This article provides an update regarding the mergers and acquisitions (M&A) environment for the property and casualty (P&C) insurance industry (prior article dated August 2017). This article discusses the M&A market for P&C insurers and other key factors, including macroeconomic conditions, political developments, and other trends that may impact the outlook for the industry.
M&A activity in the P&C insurance industry was characterized by megadeals (i.e., transactions over $1.0 billion in total invested capital) in 2018. Although total announced transactions declined from 53 in 2017 to 43 in 2018, the total announced deal value increased from $8.2 billion to $31.0 billion.1 A significant portion of the total deal value for 2018 occurred in the first quarter of 2018 with AXA's $15.4 billion acquisition of XL Group and AIG's $5.5 billion acquisition of Validus Holdings.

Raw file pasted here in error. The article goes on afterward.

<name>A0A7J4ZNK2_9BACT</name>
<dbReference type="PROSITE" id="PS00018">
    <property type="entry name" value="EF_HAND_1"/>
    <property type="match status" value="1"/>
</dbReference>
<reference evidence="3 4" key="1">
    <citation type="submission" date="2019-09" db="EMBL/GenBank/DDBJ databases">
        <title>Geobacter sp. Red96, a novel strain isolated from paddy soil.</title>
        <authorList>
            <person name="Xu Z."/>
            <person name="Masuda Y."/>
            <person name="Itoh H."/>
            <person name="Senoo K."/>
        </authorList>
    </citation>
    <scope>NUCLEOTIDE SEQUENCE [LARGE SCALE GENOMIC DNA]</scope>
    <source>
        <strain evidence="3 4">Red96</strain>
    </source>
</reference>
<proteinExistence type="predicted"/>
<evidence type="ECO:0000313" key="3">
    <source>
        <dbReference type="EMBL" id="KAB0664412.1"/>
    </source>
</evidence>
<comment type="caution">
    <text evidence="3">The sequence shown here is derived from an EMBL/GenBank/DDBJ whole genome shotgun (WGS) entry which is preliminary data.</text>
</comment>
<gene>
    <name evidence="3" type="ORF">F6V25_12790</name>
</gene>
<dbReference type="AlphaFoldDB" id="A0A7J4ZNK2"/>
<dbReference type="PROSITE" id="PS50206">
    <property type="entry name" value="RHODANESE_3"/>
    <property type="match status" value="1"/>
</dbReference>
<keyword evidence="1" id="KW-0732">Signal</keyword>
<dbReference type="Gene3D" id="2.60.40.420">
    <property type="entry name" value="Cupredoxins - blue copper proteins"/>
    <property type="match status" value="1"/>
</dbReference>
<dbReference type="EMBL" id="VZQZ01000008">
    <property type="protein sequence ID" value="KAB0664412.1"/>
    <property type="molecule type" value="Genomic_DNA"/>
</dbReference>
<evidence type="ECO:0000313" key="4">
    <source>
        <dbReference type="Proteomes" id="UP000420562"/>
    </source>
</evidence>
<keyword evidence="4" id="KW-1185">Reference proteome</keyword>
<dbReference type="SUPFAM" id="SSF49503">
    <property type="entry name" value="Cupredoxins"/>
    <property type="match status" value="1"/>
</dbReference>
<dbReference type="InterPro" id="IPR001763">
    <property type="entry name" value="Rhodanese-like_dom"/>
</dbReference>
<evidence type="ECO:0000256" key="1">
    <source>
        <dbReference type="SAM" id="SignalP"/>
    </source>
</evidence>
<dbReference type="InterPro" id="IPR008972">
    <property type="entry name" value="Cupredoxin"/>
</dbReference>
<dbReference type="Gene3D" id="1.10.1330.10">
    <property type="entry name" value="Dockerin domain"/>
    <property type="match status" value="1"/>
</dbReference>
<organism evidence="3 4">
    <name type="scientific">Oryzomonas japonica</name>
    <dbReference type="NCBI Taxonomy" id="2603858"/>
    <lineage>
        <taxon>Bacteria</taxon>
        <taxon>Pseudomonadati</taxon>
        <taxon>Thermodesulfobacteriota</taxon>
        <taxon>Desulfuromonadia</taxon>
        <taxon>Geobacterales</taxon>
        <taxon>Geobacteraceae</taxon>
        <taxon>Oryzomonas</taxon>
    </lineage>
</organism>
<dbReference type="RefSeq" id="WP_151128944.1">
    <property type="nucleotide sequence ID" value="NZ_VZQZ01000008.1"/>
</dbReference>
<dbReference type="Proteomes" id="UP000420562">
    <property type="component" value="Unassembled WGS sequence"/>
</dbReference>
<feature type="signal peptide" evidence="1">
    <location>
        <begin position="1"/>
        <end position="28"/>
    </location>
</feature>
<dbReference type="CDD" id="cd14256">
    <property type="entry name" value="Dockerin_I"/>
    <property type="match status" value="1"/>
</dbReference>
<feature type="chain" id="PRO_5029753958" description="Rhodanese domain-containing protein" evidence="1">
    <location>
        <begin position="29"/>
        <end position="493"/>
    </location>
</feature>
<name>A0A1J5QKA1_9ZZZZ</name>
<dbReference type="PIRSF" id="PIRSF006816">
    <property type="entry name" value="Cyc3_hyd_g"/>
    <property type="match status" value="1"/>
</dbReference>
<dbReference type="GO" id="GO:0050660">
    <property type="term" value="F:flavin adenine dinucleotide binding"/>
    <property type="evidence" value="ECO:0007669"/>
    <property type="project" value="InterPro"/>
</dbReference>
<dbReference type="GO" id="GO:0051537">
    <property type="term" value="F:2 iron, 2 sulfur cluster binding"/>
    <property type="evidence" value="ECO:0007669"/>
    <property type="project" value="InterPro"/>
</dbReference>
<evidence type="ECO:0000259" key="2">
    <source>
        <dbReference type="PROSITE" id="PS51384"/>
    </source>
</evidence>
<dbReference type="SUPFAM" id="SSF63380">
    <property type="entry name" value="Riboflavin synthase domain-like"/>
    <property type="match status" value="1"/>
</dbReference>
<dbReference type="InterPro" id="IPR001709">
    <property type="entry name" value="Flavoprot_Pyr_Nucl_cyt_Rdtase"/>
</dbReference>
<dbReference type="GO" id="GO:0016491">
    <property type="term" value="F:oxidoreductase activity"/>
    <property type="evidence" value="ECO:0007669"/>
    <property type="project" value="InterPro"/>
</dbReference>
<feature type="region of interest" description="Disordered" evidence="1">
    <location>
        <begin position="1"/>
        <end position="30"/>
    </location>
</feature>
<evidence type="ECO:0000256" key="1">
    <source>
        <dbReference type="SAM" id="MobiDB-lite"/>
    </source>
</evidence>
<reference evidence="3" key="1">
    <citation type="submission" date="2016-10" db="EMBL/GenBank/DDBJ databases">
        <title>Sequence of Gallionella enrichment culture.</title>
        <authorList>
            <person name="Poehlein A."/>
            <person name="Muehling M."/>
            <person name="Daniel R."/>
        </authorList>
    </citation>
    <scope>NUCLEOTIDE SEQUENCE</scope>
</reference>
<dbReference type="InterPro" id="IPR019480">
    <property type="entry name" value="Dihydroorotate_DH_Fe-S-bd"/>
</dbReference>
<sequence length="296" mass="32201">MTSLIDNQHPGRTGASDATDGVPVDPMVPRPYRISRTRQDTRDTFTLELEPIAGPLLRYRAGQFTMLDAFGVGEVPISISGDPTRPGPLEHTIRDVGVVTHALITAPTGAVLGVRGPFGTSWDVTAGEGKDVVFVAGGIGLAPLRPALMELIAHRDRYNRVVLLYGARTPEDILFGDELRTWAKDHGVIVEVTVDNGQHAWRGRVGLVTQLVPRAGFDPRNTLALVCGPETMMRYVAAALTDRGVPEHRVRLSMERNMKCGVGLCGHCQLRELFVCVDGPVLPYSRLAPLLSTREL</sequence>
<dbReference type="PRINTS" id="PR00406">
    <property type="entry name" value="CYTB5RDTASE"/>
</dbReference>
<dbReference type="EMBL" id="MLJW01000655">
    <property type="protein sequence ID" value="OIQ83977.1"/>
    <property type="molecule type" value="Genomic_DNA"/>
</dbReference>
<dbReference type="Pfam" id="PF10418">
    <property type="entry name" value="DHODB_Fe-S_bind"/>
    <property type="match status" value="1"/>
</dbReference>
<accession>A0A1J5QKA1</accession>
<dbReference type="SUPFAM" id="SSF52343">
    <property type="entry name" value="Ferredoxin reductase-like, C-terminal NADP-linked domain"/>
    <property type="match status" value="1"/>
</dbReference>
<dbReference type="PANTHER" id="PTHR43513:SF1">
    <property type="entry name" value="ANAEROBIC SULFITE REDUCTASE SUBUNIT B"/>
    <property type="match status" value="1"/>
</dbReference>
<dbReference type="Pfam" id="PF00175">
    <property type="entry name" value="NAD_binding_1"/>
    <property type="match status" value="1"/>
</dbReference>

As the US economy has recovered and unemployment and inflation statistics are near their congressionally established targets, the US Federal Reserve has begun enacting more restrictive monetary policy to offset anticipated inflation from economic growth.2 Consequently, the Federal Reserve began increasing the federal funds rate in 2015 from its all-time low of 0.25 percent through a series of periodic rate increases. During December 2018, the Federal Reserve raised the target federal funds rate from 2.25 percent to 2.50 percent and communicated that further increases were expected in 2019. However, due to the significant market volatility that occurred in 2018 and sensitivity of the capital markets to borrowing costs, the Federal Reserve signaled a cautious outlook regarding future rate increases and indicated that the federal funds rate may be approaching a long-term equilibrium rate (i.e., the rate that will allow the economy to maintain stable employment and inflation), so the timing and magnitude of future increases remained uncertain.